Earth Studio provides a wealth of animation tools based on industry-standard practices. If you're new to animation, don't let that scare you! The basics are easy to learn, and incredibly powerful.
Like most digital animation software, animation in Earth Studio is built around the concept of keyframes. We use a keyframe to define the value of an attribute saved to a particular point in time (in our case, a frame).
When we set two keyframes, Earth Studio automatically tweens between them, calculating all of the in-between values to create a smooth transition from one keyframe to the next.
There's a few different ways to set keyframes in Earth Studio, and you'll find yourself switching between them depending on the situation.
Using the Keyframe Buttons
The most straightforward method of keyframing is to orient your camera in the viewport, and then click the "keyframe all" button at the top of the attribute list. This will save the exact view of the globe to the currently active frame. Move the playhead to a new frame, do it all over again, and you'll have created a keyframe segment: your first animation.
To give you more fine-grained control, attributes can be individually keyframed using their respective keyframe buttons. The only exceptions are the Position attributes (latitude, longitude, and altitude)—these attributes are linked together. (Read about Logarithmic Adaptation to find out why.)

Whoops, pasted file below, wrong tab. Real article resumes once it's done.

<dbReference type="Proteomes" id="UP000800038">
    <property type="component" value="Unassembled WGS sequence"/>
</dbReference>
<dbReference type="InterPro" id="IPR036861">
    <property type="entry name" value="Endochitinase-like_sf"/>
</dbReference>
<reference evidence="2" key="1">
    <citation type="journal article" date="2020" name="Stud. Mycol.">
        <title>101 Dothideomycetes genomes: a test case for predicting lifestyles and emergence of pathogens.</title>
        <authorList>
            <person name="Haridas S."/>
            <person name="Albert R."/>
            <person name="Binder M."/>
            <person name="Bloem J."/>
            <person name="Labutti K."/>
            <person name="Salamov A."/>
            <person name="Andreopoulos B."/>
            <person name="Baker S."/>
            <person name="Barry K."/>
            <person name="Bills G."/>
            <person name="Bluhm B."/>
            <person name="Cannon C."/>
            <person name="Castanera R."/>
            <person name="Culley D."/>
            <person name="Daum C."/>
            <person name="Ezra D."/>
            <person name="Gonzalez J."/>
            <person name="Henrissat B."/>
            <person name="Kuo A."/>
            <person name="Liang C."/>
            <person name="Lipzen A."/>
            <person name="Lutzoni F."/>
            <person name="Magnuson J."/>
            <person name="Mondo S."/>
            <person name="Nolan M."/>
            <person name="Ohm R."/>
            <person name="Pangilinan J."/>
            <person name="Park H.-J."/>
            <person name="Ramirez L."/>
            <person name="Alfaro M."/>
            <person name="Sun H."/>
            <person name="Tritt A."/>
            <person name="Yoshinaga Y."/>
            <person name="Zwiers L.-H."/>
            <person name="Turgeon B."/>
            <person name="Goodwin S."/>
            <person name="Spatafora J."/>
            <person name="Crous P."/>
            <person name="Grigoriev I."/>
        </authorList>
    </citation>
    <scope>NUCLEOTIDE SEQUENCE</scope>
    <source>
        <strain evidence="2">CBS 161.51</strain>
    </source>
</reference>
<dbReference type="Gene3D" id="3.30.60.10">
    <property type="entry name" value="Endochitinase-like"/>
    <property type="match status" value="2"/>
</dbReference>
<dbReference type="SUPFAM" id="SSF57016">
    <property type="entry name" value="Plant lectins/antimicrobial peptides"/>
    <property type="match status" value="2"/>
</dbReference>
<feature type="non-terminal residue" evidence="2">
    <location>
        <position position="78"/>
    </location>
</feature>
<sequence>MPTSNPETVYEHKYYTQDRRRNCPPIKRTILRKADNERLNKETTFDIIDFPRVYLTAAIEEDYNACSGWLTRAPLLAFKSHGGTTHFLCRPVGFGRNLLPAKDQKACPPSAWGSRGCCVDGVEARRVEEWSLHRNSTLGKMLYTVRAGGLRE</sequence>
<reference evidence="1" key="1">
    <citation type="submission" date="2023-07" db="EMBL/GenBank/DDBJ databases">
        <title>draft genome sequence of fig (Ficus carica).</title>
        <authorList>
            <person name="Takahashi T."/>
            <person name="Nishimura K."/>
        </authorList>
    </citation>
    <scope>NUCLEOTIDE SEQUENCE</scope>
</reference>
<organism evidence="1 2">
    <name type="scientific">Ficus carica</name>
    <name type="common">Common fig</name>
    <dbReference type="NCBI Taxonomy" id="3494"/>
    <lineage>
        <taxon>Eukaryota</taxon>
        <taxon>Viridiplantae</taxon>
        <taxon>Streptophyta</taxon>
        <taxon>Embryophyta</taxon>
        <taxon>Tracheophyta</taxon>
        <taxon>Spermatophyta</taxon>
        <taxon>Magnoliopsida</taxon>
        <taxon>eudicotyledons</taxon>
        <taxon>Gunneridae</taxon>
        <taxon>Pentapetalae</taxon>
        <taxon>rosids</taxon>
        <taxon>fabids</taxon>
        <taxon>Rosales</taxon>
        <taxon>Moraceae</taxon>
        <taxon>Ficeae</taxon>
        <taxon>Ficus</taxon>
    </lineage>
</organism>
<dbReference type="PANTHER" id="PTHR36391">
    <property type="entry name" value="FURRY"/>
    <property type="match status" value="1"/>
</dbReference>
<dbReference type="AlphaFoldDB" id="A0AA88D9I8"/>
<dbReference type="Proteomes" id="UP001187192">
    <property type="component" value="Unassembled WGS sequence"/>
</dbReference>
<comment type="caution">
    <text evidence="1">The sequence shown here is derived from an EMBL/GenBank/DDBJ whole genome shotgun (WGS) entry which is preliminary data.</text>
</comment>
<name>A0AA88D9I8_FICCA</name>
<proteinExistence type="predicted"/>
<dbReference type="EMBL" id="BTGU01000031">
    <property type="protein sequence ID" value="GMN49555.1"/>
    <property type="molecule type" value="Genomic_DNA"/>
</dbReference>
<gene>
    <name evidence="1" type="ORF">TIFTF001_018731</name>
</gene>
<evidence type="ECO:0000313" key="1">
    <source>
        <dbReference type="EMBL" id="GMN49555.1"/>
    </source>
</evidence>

You'll notice that keyframes must be added manually. Any changes to your globe view won't be saved until you click the keyframe button. This lets you move around the globe without ruining any existing animations.
When your current view of the globe hasn't be saved to a keyframe, the affected keyframe buttons will turn yellow. Then you can either set a keyframe to add / update the value, or just move your playhead off the frame to snap back to the saved values.
Entering Values Directly
Next to each attribute is its current value, which updates dynamically to match your view of the globe. If you click on the value field, you'll be able to type in a new value. Once you hit enter, a keyframe is automatically generated for that attribute at the current playhead position, and the viewport is updated to reflect the changes.
You can also click and drag left or right over the value field to "scrub". Holding ⇧ will scrub faster. Holding ⌘ will scrub slower. Scrubbing a value will automatically create a new keyframe, or update an existing one.
Keyframing and the Playhead
You might have noticed that all of these methods rely on the placement of the playhead. To make changes more quickly, you can jump your playhead to the previous / next keyframe using the J and K keys, respectively.
There's one exception: double-click on a keyframe to directly change its value, even if the playhead is on a different frame.